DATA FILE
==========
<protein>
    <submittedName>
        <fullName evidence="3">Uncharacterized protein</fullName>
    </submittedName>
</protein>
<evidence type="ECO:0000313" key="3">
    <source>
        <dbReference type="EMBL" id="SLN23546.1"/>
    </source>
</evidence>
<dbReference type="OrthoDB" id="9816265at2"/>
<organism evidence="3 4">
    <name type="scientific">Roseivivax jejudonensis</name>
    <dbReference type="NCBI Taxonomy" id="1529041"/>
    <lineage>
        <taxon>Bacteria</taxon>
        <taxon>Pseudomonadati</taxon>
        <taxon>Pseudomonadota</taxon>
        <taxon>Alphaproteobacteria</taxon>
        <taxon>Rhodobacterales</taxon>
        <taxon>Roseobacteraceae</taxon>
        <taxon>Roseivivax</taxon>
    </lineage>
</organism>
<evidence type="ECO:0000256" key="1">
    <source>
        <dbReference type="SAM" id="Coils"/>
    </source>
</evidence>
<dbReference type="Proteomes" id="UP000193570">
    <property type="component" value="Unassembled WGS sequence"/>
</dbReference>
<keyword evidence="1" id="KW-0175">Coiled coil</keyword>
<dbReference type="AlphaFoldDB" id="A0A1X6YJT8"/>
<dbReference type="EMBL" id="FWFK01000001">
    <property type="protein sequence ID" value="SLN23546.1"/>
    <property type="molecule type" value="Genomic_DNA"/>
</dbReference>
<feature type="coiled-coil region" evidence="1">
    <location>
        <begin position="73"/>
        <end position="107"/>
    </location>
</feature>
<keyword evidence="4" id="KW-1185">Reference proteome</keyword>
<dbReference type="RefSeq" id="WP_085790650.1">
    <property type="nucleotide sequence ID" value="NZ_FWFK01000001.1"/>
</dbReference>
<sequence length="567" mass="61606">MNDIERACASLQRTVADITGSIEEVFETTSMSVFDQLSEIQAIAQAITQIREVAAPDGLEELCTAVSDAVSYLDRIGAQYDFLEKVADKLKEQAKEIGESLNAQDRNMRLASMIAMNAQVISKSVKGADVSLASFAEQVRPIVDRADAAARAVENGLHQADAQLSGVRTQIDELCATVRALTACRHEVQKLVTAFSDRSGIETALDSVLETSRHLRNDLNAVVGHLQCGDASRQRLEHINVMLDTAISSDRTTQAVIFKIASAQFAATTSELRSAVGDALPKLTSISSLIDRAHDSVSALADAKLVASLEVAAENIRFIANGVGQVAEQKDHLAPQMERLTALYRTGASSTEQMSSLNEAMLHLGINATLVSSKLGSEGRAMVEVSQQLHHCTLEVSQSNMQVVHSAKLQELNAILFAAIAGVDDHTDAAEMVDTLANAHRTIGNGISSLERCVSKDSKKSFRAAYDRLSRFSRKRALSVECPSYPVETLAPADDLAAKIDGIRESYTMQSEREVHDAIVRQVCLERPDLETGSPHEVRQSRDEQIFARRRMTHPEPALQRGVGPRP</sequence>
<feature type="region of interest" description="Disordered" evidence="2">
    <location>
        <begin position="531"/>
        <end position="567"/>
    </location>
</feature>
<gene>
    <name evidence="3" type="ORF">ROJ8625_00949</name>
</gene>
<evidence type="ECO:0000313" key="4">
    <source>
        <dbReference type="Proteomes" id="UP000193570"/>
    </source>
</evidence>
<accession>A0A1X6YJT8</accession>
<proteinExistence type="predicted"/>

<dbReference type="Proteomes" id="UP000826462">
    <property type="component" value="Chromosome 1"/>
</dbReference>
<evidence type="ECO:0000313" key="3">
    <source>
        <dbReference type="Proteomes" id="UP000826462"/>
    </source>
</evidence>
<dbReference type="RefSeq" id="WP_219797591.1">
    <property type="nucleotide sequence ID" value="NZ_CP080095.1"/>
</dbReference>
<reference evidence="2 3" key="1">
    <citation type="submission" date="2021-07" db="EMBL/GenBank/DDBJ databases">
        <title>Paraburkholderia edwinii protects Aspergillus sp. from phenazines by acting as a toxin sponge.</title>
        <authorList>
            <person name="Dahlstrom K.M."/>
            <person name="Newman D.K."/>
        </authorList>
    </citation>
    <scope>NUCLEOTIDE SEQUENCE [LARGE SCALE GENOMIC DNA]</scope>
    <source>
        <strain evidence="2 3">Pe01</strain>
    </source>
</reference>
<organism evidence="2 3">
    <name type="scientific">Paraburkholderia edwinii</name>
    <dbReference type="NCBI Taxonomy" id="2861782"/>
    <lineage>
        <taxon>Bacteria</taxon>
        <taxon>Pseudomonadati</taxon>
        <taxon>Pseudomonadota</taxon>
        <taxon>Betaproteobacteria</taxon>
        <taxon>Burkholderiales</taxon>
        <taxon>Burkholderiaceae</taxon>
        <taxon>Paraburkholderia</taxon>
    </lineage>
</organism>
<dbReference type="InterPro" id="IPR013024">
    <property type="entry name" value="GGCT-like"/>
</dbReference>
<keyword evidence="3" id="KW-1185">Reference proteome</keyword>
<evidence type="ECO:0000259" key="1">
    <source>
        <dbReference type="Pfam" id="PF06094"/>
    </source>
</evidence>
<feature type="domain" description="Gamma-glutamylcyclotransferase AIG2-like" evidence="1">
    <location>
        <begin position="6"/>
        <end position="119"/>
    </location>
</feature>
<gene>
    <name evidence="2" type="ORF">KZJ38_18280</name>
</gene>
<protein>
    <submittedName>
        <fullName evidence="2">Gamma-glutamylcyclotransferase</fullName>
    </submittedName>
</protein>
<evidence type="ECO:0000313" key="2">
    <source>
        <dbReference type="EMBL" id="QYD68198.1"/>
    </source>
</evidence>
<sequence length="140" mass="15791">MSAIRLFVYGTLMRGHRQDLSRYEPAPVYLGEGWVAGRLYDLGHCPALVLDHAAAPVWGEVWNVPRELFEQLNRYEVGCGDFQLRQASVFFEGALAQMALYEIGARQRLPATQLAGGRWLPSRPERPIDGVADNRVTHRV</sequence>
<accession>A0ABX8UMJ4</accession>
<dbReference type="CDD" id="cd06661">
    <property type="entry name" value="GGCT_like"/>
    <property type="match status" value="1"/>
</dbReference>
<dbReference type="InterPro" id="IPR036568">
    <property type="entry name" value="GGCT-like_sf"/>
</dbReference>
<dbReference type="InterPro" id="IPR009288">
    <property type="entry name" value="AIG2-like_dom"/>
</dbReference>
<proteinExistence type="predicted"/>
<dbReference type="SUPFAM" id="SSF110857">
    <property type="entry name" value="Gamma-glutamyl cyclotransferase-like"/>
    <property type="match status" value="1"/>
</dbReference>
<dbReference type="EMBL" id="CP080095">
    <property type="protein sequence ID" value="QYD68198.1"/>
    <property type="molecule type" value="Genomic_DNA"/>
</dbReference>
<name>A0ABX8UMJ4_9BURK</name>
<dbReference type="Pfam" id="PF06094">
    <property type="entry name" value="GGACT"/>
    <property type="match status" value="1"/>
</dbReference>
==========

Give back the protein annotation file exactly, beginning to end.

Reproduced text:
<protein>
    <submittedName>
        <fullName evidence="3">Uncharacterized protein</fullName>
    </submittedName>
</protein>
<evidence type="ECO:0000313" key="3">
    <source>
        <dbReference type="EMBL" id="SLN23546.1"/>
    </source>
</evidence>
<dbReference type="OrthoDB" id="9816265at2"/>
<organism evidence="3 4">
    <name type="scientific">Roseivivax jejudonensis</name>
    <dbReference type="NCBI Taxonomy" id="1529041"/>
    <lineage>
        <taxon>Bacteria</taxon>
        <taxon>Pseudomonadati</taxon>
        <taxon>Pseudomonadota</taxon>
        <taxon>Alphaproteobacteria</taxon>
        <taxon>Rhodobacterales</taxon>
        <taxon>Roseobacteraceae</taxon>
        <taxon>Roseivivax</taxon>
    </lineage>
</organism>
<evidence type="ECO:0000256" key="1">
    <source>
        <dbReference type="SAM" id="Coils"/>
    </source>
</evidence>
<dbReference type="Proteomes" id="UP000193570">
    <property type="component" value="Unassembled WGS sequence"/>
</dbReference>
<keyword evidence="1" id="KW-0175">Coiled coil</keyword>
<dbReference type="AlphaFoldDB" id="A0A1X6YJT8"/>
<dbReference type="EMBL" id="FWFK01000001">
    <property type="protein sequence ID" value="SLN23546.1"/>
    <property type="molecule type" value="Genomic_DNA"/>
</dbReference>
<feature type="coiled-coil region" evidence="1">
    <location>
        <begin position="73"/>
        <end position="107"/>
    </location>
</feature>
<keyword evidence="4" id="KW-1185">Reference proteome</keyword>
<dbReference type="RefSeq" id="WP_085790650.1">
    <property type="nucleotide sequence ID" value="NZ_FWFK01000001.1"/>
</dbReference>
<sequence length="567" mass="61606">MNDIERACASLQRTVADITGSIEEVFETTSMSVFDQLSEIQAIAQAITQIREVAAPDGLEELCTAVSDAVSYLDRIGAQYDFLEKVADKLKEQAKEIGESLNAQDRNMRLASMIAMNAQVISKSVKGADVSLASFAEQVRPIVDRADAAARAVENGLHQADAQLSGVRTQIDELCATVRALTACRHEVQKLVTAFSDRSGIETALDSVLETSRHLRNDLNAVVGHLQCGDASRQRLEHINVMLDTAISSDRTTQAVIFKIASAQFAATTSELRSAVGDALPKLTSISSLIDRAHDSVSALADAKLVASLEVAAENIRFIANGVGQVAEQKDHLAPQMERLTALYRTGASSTEQMSSLNEAMLHLGINATLVSSKLGSEGRAMVEVSQQLHHCTLEVSQSNMQVVHSAKLQELNAILFAAIAGVDDHTDAAEMVDTLANAHRTIGNGISSLERCVSKDSKKSFRAAYDRLSRFSRKRALSVECPSYPVETLAPADDLAAKIDGIRESYTMQSEREVHDAIVRQVCLERPDLETGSPHEVRQSRDEQIFARRRMTHPEPALQRGVGPRP</sequence>
<feature type="region of interest" description="Disordered" evidence="2">
    <location>
        <begin position="531"/>
        <end position="567"/>
    </location>
</feature>
<gene>
    <name evidence="3" type="ORF">ROJ8625_00949</name>
</gene>
<evidence type="ECO:0000313" key="4">
    <source>
        <dbReference type="Proteomes" id="UP000193570"/>
    </source>
</evidence>
<accession>A0A1X6YJT8</accession>
<proteinExistence type="predicted"/>

<dbReference type="Proteomes" id="UP000826462">
    <property type="component" value="Chromosome 1"/>
</dbReference>
<evidence type="ECO:0000313" key="3">
    <source>
        <dbReference type="Proteomes" id="UP000826462"/>
    </source>
</evidence>
<dbReference type="RefSeq" id="WP_219797591.1">
    <property type="nucleotide sequence ID" value="NZ_CP080095.1"/>
</dbReference>
<reference evidence="2 3" key="1">
    <citation type="submission" date="2021-07" db="EMBL/GenBank/DDBJ databases">
        <title>Paraburkholderia edwinii protects Aspergillus sp. from phenazines by acting as a toxin sponge.</title>
        <authorList>
            <person name="Dahlstrom K.M."/>
            <person name="Newman D.K."/>
        </authorList>
    </citation>
    <scope>NUCLEOTIDE SEQUENCE [LARGE SCALE GENOMIC DNA]</scope>
    <source>
        <strain evidence="2 3">Pe01</strain>
    </source>
</reference>
<organism evidence="2 3">
    <name type="scientific">Paraburkholderia edwinii</name>
    <dbReference type="NCBI Taxonomy" id="2861782"/>
    <lineage>
        <taxon>Bacteria</taxon>
        <taxon>Pseudomonadati</taxon>
        <taxon>Pseudomonadota</taxon>
        <taxon>Betaproteobacteria</taxon>
        <taxon>Burkholderiales</taxon>
        <taxon>Burkholderiaceae</taxon>
        <taxon>Paraburkholderia</taxon>
    </lineage>
</organism>
<dbReference type="InterPro" id="IPR013024">
    <property type="entry name" value="GGCT-like"/>
</dbReference>
<keyword evidence="3" id="KW-1185">Reference proteome</keyword>
<evidence type="ECO:0000259" key="1">
    <source>
        <dbReference type="Pfam" id="PF06094"/>
    </source>
</evidence>
<feature type="domain" description="Gamma-glutamylcyclotransferase AIG2-like" evidence="1">
    <location>
        <begin position="6"/>
        <end position="119"/>
    </location>
</feature>
<gene>
    <name evidence="2" type="ORF">KZJ38_18280</name>
</gene>
<protein>
    <submittedName>
        <fullName evidence="2">Gamma-glutamylcyclotransferase</fullName>
    </submittedName>
</protein>
<evidence type="ECO:0000313" key="2">
    <source>
        <dbReference type="EMBL" id="QYD68198.1"/>
    </source>
</evidence>
<sequence length="140" mass="15791">MSAIRLFVYGTLMRGHRQDLSRYEPAPVYLGEGWVAGRLYDLGHCPALVLDHAAAPVWGEVWNVPRELFEQLNRYEVGCGDFQLRQASVFFEGALAQMALYEIGARQRLPATQLAGGRWLPSRPERPIDGVADNRVTHRV</sequence>
<accession>A0ABX8UMJ4</accession>
<dbReference type="CDD" id="cd06661">
    <property type="entry name" value="GGCT_like"/>
    <property type="match status" value="1"/>
</dbReference>
<dbReference type="InterPro" id="IPR036568">
    <property type="entry name" value="GGCT-like_sf"/>
</dbReference>
<dbReference type="InterPro" id="IPR009288">
    <property type="entry name" value="AIG2-like_dom"/>
</dbReference>
<proteinExistence type="predicted"/>
<dbReference type="SUPFAM" id="SSF110857">
    <property type="entry name" value="Gamma-glutamyl cyclotransferase-like"/>
    <property type="match status" value="1"/>
</dbReference>
<dbReference type="EMBL" id="CP080095">
    <property type="protein sequence ID" value="QYD68198.1"/>
    <property type="molecule type" value="Genomic_DNA"/>
</dbReference>
<name>A0ABX8UMJ4_9BURK</name>
<dbReference type="Pfam" id="PF06094">
    <property type="entry name" value="GGACT"/>
    <property type="match status" value="1"/>
</dbReference>